Shwe Zi Gon Pagoda


Under the auspices of Venerable Sayadaw Dr. Ashin Nyanissara (Sitagu Sayadaw) of Sitagu International Buddhist Academy in Myanmar, the construction of Sitagu Shwezigon Pagoda and Dhamma Hall was made possible with the financial generosity and benevolence of many devoted donors from Burma, America and all over the world. Renowned turmese raditional architect U Win Maung traveled to Austin and lived here for several months, along with several skilled craftsmen, to oversee the construction

U Win Maung

Today, at the heart of TDSA and Sitagu Vihara stand a majestic Sitagu Shwezigon Pagoda, Grand Dhamma Hall, Dhamma library, sangha lodges, yogi cottages, stand-alone meditation cottages, and dining hall with full public amenities. Sitagu Shwezigon Pagoda is a close replica of the magnificent and majestic original Shwezigon Pagoda, established by the Burmese King Anuruddha in the ancient city of Bagan, enshrined with Buddha relics and consecrated as a worship center and a seed for the many future generations of Theravada Buddhism to come.

Burma is well-known as a land of pagodas, many of which are world-renowned. Sitagu Sayadaw chose to build Shwezigon Pagoda, rather than of the best-known Shwedagon Pagoda of Yangon (Rangoon). The reasons have to do with the historic significance of the Shwezigon:

  1. Shwezigon Pagoda was an historic milestone in the propagation of Theravada Buddhism initiated by the Burmese King Anuruddha.
  2. Shwezigon Pagoda is an emblem of the perpetual advancement of Theravada Buddhism and an everlasting edifice of great architectural grandeur.
  3. The integrity of the original construction has been meticulously preserved and maintained over the passage time and through multiple restorations, nearly 1,000 years, through the Bagan, Pinya, Ava and Konbaung periods to the present time.
  4. Shwezigon Pagoda is one of the wonders of the 11th Century Bagan Civilization from the era of King Anuruddha and of his son King Kyansitthar that exhibits an amazing interior brickwork foundation, and an exquisite exterior décor of Tuyin Mountain sandstone.

By late spring, 2012 the following will await you: Sitagu Shwezigon Pagoda is a one-third-scaled replica of the original Shwezigon Pagoda in Bagan – with dimensions of 56 feet wide and 54 feet high to the lotus bud finial, and 65 feet high to the diamond top of the metal umbrella. Whereas the original Shwezigon Pagoda is a closed solid dome, Sitagu Shwezigon Pagoda maintains the original exterior look but it has a hollow dome so that pilgrims can take refuge in the tranquility of its interior. There are also four decorated grand entrances which replace the stone-stepped stairs leading up to the third terrace of the original. At the non-functional east grand entrance resides a white marble statue.

The top of the 4-foot-thick and 81-foot-square foundation slab is reached by means of four entry stairs with handrails each headed by a mango-shaped ornament reproduced from the Bagan era. All around the apron, are 3.5-foot-high handrails, depicting the birth, enlightenment, first discourse, and final passing into Nibbana, that is, the four great events of Buddha's life, together with its Bagan style floral designs.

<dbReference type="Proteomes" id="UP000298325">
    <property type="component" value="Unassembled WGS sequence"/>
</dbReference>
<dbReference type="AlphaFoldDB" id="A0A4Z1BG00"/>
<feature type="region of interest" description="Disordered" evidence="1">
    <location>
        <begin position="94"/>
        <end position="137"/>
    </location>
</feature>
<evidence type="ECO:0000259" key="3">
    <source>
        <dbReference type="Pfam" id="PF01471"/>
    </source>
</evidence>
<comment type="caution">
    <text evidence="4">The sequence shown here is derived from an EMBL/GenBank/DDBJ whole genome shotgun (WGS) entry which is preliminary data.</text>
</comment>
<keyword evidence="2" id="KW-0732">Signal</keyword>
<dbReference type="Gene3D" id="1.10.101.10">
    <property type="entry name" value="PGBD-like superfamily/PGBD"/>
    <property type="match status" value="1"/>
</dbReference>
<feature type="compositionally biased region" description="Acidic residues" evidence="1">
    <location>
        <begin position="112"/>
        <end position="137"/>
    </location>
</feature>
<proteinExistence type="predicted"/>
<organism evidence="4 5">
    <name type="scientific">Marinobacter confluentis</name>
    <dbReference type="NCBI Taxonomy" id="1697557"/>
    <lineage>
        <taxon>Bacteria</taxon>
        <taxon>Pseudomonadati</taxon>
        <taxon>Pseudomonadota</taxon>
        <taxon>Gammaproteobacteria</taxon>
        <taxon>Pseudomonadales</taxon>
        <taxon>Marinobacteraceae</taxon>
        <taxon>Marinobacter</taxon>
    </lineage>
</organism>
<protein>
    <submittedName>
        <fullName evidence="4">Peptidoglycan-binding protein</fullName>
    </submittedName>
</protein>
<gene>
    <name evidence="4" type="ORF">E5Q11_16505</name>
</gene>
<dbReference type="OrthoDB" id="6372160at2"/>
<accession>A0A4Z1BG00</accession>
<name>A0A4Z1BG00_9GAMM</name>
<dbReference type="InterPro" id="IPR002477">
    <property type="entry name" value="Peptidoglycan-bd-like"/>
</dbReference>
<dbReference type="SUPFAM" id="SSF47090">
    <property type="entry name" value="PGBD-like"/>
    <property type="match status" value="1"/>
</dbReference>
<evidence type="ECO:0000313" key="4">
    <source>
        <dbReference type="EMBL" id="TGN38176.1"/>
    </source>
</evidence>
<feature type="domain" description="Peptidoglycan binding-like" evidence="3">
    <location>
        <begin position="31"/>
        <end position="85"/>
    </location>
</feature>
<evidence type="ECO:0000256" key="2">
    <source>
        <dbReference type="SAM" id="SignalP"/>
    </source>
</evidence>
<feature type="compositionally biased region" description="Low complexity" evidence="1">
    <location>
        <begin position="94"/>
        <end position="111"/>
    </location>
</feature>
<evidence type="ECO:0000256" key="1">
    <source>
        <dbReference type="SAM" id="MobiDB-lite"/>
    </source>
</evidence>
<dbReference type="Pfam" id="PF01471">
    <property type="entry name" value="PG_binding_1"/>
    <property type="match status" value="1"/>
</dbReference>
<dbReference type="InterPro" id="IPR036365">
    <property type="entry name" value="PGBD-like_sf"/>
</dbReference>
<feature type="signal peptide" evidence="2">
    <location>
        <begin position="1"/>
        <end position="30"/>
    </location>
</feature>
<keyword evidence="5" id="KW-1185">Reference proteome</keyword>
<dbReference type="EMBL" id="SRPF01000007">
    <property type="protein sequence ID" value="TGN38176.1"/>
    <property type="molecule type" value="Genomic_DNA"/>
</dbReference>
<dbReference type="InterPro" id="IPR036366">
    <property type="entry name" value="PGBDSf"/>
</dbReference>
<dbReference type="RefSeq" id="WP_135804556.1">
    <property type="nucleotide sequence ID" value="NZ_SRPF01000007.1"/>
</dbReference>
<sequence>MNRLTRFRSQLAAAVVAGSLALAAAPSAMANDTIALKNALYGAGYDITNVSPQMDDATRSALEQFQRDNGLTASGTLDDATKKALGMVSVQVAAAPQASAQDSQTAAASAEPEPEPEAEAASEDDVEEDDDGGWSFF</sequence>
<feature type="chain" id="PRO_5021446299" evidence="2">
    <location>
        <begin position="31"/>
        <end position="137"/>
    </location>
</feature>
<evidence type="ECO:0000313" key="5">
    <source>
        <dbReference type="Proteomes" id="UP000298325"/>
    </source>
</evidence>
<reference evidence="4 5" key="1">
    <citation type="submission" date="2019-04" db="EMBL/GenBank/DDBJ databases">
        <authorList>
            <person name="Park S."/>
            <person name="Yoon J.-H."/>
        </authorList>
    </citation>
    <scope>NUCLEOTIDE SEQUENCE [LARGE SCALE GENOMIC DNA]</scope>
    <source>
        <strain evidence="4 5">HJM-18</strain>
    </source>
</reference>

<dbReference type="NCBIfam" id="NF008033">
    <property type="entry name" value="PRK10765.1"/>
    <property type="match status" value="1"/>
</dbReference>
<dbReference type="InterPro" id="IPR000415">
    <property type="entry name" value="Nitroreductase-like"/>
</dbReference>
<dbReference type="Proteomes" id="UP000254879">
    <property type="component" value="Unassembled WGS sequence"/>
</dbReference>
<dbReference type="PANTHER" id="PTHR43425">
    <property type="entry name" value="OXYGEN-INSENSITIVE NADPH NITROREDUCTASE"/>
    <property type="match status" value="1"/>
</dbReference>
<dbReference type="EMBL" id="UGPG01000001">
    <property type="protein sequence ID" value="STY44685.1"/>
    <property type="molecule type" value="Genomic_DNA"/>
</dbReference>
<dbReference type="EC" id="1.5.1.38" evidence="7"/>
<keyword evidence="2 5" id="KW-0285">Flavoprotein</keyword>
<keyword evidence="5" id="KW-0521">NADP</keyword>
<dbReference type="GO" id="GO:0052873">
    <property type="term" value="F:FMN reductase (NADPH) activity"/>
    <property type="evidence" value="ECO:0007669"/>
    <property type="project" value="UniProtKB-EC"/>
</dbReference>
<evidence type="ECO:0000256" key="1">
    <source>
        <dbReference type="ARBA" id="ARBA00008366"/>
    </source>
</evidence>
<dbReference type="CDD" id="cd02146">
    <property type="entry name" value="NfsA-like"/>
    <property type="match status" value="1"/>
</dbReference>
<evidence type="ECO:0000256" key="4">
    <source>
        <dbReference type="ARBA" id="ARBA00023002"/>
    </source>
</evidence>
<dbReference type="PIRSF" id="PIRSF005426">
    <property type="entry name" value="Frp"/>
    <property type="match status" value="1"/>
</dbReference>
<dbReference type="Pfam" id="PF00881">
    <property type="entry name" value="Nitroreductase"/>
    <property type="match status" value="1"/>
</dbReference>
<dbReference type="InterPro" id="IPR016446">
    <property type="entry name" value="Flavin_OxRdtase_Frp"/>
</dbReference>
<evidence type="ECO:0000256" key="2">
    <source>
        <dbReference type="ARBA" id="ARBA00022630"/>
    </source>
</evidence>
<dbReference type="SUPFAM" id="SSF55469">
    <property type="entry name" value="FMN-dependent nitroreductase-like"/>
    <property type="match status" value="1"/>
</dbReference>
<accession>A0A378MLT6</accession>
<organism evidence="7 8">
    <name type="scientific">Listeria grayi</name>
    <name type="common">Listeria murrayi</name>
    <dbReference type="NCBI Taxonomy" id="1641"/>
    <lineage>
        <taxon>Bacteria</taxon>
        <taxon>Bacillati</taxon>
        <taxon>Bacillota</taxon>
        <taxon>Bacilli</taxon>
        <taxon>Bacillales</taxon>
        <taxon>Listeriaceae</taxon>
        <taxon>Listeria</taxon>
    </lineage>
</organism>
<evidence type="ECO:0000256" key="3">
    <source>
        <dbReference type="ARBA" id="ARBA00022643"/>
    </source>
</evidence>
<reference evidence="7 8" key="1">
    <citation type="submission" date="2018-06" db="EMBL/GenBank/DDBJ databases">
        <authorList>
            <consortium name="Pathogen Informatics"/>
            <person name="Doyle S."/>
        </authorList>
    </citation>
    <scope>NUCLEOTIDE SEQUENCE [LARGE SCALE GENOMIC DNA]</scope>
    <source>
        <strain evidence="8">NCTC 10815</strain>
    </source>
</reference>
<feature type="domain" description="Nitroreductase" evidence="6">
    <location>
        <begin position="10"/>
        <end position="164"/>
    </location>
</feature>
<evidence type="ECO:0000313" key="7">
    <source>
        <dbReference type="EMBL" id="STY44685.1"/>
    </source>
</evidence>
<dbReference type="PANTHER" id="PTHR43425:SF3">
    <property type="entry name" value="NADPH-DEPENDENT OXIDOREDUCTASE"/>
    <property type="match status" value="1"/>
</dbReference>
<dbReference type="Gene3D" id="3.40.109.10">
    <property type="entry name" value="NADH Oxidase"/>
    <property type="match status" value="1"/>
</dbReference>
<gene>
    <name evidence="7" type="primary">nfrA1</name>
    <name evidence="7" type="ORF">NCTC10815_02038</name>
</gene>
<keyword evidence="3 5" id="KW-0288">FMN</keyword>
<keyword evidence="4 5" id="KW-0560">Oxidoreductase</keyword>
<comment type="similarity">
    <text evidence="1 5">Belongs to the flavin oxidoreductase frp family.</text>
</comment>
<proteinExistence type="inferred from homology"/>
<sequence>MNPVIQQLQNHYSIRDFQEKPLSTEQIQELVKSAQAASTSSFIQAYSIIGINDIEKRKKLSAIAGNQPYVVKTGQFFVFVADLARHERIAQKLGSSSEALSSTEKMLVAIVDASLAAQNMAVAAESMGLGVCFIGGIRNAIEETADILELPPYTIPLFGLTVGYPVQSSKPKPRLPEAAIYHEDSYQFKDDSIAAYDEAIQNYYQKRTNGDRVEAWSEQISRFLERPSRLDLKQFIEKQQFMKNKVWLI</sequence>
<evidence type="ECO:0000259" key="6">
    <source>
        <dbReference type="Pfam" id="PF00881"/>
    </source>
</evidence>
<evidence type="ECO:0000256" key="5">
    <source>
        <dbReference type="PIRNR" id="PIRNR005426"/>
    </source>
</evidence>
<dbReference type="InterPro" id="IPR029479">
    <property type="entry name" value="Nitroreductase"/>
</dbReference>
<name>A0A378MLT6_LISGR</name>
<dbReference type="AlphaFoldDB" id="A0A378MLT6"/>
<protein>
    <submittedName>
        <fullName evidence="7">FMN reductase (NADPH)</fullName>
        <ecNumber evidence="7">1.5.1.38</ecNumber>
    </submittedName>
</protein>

At the very top of the junctions of the entry stairs and leaf-shaped handrails sit natural-looking Asoka-style lions. In the same manner, there will be an 18-foot-high Asoka stone column at each of the four corners, each capped by lotus flowers on top of which sit four lions facing in the cardinal directions, surmounted by a Dhamma Wheel.


In the interior walls, are niches in which 28 Buddha statues (each two-foot high) are sanctified, each carrying a name within the lineage of Buddhas beginning with Dipinkara and ending with Sakyamuni. Twenty-four of these are placed on the south, west and north walls. The main statue, five-feet high and carved out of pure white marble, is positioned on the east wall and flanked on one side by Kakusandha Buddha and Konagamana Buddha and on the other by Kassapa Buddha and Gotama Buddha, completing the set of 28 small Buddha statues with the four Buddhas enlightened in the present Bhadda eon. The marble statue and lacquer statues on the east wall were brought from Burma, but the remaining 24 statues were carefully hand-crafted at the Sitagu Vihara under the close supervision of Burmese Traditional Architect Tampawaddy U Win Maung and his team. Read more about the Gallery of Buddhas here.

Adjoining and just south of Sitagu Shwezigon stands tall the Grand Dhamma Hall, with its traditional Burmese three-stepped Zetawun roof. Read more about the Dhamma Hall here. Especially striking in both the pagoda and dhamma hall is the exterior and interior decor furnished with many early Bagan-era paintings, carvings, hollowed lacquer wares, jewelry, banisters, masonry arts, detailed cultural artworks from eras spanning from the father-to-son succession of kings Anuruddha – Kyansitthar - Alaung Sithu - Narapati Sithu. At the very peak of the Pagoda stand the gold umbrella, jewel-crowned-bird vane, and crystal diamond, all of which were meticulously hand-crafted in Burma and until completion of the pagoda are elegantly displayed in the Sitagu Vihara's Reception Hall for all of us to admire and worship.

In anticipation of future natural disasters, deterioration, and neglect, it is important to preserve evidence of the ancient Bagan Buddhist civilization for future generations at more than one location. Therefore, with foresight, our ever-visionary Sitagu Sayadaw has undertaken to bring Burmese history, culture and Bagan Buddhist civilization to this distant land where ethic Burmese and friends of Burma alike can admire and gain deeper understanding of Burmese culture and civilization in the serene monastic setting of Sitagu Vihara.